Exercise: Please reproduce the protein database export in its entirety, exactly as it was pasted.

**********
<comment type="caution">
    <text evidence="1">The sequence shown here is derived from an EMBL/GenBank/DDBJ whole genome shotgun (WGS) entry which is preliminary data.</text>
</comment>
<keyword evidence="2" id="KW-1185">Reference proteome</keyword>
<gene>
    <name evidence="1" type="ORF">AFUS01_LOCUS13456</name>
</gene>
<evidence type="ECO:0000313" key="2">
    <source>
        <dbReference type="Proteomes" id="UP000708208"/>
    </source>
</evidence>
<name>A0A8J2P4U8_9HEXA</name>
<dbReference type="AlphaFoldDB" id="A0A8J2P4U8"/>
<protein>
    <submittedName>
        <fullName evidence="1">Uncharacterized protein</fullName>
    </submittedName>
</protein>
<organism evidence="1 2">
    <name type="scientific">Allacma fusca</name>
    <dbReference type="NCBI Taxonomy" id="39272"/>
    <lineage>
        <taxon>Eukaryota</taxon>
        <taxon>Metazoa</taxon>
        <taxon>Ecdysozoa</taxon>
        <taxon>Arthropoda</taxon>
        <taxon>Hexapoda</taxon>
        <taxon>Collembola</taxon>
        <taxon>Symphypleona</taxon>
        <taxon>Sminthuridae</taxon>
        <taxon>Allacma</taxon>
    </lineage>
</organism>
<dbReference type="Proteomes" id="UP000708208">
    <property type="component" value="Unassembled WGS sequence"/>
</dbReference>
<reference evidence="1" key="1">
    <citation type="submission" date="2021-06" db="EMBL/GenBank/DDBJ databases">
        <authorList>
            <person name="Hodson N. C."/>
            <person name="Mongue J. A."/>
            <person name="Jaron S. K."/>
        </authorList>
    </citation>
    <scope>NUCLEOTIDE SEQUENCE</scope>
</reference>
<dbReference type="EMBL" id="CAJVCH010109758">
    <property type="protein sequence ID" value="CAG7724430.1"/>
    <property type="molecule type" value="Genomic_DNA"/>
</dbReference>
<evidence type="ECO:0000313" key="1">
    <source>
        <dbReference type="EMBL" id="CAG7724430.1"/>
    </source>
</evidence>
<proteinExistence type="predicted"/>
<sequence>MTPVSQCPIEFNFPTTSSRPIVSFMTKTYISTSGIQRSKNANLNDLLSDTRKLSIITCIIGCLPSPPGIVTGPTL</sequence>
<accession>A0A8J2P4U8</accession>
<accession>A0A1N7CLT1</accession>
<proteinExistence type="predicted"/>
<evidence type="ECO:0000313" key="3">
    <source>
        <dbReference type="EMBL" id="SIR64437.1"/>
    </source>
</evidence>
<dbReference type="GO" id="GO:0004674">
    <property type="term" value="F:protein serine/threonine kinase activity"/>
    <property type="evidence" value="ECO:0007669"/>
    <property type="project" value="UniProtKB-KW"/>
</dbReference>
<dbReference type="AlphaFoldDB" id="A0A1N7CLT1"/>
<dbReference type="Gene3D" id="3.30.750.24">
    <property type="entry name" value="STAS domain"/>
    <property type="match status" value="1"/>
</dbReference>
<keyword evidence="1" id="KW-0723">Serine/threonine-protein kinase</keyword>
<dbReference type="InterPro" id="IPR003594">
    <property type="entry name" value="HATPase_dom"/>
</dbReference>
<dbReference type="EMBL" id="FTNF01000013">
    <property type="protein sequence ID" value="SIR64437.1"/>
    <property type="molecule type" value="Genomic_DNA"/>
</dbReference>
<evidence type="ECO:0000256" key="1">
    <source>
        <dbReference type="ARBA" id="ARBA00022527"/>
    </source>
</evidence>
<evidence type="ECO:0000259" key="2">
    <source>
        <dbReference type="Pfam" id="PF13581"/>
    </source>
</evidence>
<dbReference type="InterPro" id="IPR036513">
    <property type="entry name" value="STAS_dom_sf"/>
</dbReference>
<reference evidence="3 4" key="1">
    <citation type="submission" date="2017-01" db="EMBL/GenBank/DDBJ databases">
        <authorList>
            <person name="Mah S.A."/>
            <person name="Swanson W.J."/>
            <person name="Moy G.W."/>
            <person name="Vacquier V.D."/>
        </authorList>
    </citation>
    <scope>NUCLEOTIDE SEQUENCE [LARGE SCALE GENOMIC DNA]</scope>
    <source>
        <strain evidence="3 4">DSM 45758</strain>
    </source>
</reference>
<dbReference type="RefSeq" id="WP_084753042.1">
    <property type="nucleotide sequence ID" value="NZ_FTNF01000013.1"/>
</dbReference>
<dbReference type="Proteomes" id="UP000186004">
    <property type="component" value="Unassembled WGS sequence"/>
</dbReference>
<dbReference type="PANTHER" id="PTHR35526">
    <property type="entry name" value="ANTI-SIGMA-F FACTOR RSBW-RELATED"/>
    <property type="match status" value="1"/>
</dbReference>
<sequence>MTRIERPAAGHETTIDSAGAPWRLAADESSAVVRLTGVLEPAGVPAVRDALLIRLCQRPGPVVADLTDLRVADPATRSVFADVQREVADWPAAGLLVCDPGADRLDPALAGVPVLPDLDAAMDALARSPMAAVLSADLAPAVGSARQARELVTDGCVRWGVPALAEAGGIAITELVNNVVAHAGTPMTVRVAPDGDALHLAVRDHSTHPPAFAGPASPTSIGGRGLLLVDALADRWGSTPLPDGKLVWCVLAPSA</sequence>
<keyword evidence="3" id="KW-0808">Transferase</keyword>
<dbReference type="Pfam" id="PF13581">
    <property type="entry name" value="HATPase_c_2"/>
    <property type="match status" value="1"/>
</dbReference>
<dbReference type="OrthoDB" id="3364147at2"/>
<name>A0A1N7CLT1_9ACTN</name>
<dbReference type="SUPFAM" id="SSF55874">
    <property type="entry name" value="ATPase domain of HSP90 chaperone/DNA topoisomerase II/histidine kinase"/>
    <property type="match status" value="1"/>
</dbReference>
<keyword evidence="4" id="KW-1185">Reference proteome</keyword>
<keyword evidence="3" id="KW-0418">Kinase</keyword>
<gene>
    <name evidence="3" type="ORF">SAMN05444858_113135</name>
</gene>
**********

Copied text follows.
<comment type="caution">
    <text evidence="1">The sequence shown here is derived from an EMBL/GenBank/DDBJ whole genome shotgun (WGS) entry which is preliminary data.</text>
</comment>
<keyword evidence="2" id="KW-1185">Reference proteome</keyword>
<gene>
    <name evidence="1" type="ORF">AFUS01_LOCUS13456</name>
</gene>
<evidence type="ECO:0000313" key="2">
    <source>
        <dbReference type="Proteomes" id="UP000708208"/>
    </source>
</evidence>
<name>A0A8J2P4U8_9HEXA</name>
<dbReference type="AlphaFoldDB" id="A0A8J2P4U8"/>
<protein>
    <submittedName>
        <fullName evidence="1">Uncharacterized protein</fullName>
    </submittedName>
</protein>
<organism evidence="1 2">
    <name type="scientific">Allacma fusca</name>
    <dbReference type="NCBI Taxonomy" id="39272"/>
    <lineage>
        <taxon>Eukaryota</taxon>
        <taxon>Metazoa</taxon>
        <taxon>Ecdysozoa</taxon>
        <taxon>Arthropoda</taxon>
        <taxon>Hexapoda</taxon>
        <taxon>Collembola</taxon>
        <taxon>Symphypleona</taxon>
        <taxon>Sminthuridae</taxon>
        <taxon>Allacma</taxon>
    </lineage>
</organism>
<dbReference type="Proteomes" id="UP000708208">
    <property type="component" value="Unassembled WGS sequence"/>
</dbReference>
<reference evidence="1" key="1">
    <citation type="submission" date="2021-06" db="EMBL/GenBank/DDBJ databases">
        <authorList>
            <person name="Hodson N. C."/>
            <person name="Mongue J. A."/>
            <person name="Jaron S. K."/>
        </authorList>
    </citation>
    <scope>NUCLEOTIDE SEQUENCE</scope>
</reference>
<dbReference type="EMBL" id="CAJVCH010109758">
    <property type="protein sequence ID" value="CAG7724430.1"/>
    <property type="molecule type" value="Genomic_DNA"/>
</dbReference>
<evidence type="ECO:0000313" key="1">
    <source>
        <dbReference type="EMBL" id="CAG7724430.1"/>
    </source>
</evidence>
<proteinExistence type="predicted"/>
<sequence>MTPVSQCPIEFNFPTTSSRPIVSFMTKTYISTSGIQRSKNANLNDLLSDTRKLSIITCIIGCLPSPPGIVTGPTL</sequence>
<accession>A0A8J2P4U8</accession>
<accession>A0A1N7CLT1</accession>
<proteinExistence type="predicted"/>
<evidence type="ECO:0000313" key="3">
    <source>
        <dbReference type="EMBL" id="SIR64437.1"/>
    </source>
</evidence>
<dbReference type="GO" id="GO:0004674">
    <property type="term" value="F:protein serine/threonine kinase activity"/>
    <property type="evidence" value="ECO:0007669"/>
    <property type="project" value="UniProtKB-KW"/>
</dbReference>
<dbReference type="AlphaFoldDB" id="A0A1N7CLT1"/>
<dbReference type="Gene3D" id="3.30.750.24">
    <property type="entry name" value="STAS domain"/>
    <property type="match status" value="1"/>
</dbReference>
<keyword evidence="1" id="KW-0723">Serine/threonine-protein kinase</keyword>
<dbReference type="InterPro" id="IPR003594">
    <property type="entry name" value="HATPase_dom"/>
</dbReference>
<dbReference type="EMBL" id="FTNF01000013">
    <property type="protein sequence ID" value="SIR64437.1"/>
    <property type="molecule type" value="Genomic_DNA"/>
</dbReference>
<evidence type="ECO:0000256" key="1">
    <source>
        <dbReference type="ARBA" id="ARBA00022527"/>
    </source>
</evidence>
<evidence type="ECO:0000259" key="2">
    <source>
        <dbReference type="Pfam" id="PF13581"/>
    </source>
</evidence>
<dbReference type="InterPro" id="IPR036513">
    <property type="entry name" value="STAS_dom_sf"/>
</dbReference>
<reference evidence="3 4" key="1">
    <citation type="submission" date="2017-01" db="EMBL/GenBank/DDBJ databases">
        <authorList>
            <person name="Mah S.A."/>
            <person name="Swanson W.J."/>
            <person name="Moy G.W."/>
            <person name="Vacquier V.D."/>
        </authorList>
    </citation>
    <scope>NUCLEOTIDE SEQUENCE [LARGE SCALE GENOMIC DNA]</scope>
    <source>
        <strain evidence="3 4">DSM 45758</strain>
    </source>
</reference>
<dbReference type="RefSeq" id="WP_084753042.1">
    <property type="nucleotide sequence ID" value="NZ_FTNF01000013.1"/>
</dbReference>
<dbReference type="Proteomes" id="UP000186004">
    <property type="component" value="Unassembled WGS sequence"/>
</dbReference>
<dbReference type="PANTHER" id="PTHR35526">
    <property type="entry name" value="ANTI-SIGMA-F FACTOR RSBW-RELATED"/>
    <property type="match status" value="1"/>
</dbReference>
<sequence>MTRIERPAAGHETTIDSAGAPWRLAADESSAVVRLTGVLEPAGVPAVRDALLIRLCQRPGPVVADLTDLRVADPATRSVFADVQREVADWPAAGLLVCDPGADRLDPALAGVPVLPDLDAAMDALARSPMAAVLSADLAPAVGSARQARELVTDGCVRWGVPALAEAGGIAITELVNNVVAHAGTPMTVRVAPDGDALHLAVRDHSTHPPAFAGPASPTSIGGRGLLLVDALADRWGSTPLPDGKLVWCVLAPSA</sequence>
<keyword evidence="3" id="KW-0808">Transferase</keyword>
<dbReference type="Pfam" id="PF13581">
    <property type="entry name" value="HATPase_c_2"/>
    <property type="match status" value="1"/>
</dbReference>
<dbReference type="OrthoDB" id="3364147at2"/>
<name>A0A1N7CLT1_9ACTN</name>
<dbReference type="SUPFAM" id="SSF55874">
    <property type="entry name" value="ATPase domain of HSP90 chaperone/DNA topoisomerase II/histidine kinase"/>
    <property type="match status" value="1"/>
</dbReference>
<keyword evidence="4" id="KW-1185">Reference proteome</keyword>
<keyword evidence="3" id="KW-0418">Kinase</keyword>
<gene>
    <name evidence="3" type="ORF">SAMN05444858_113135</name>
</gene>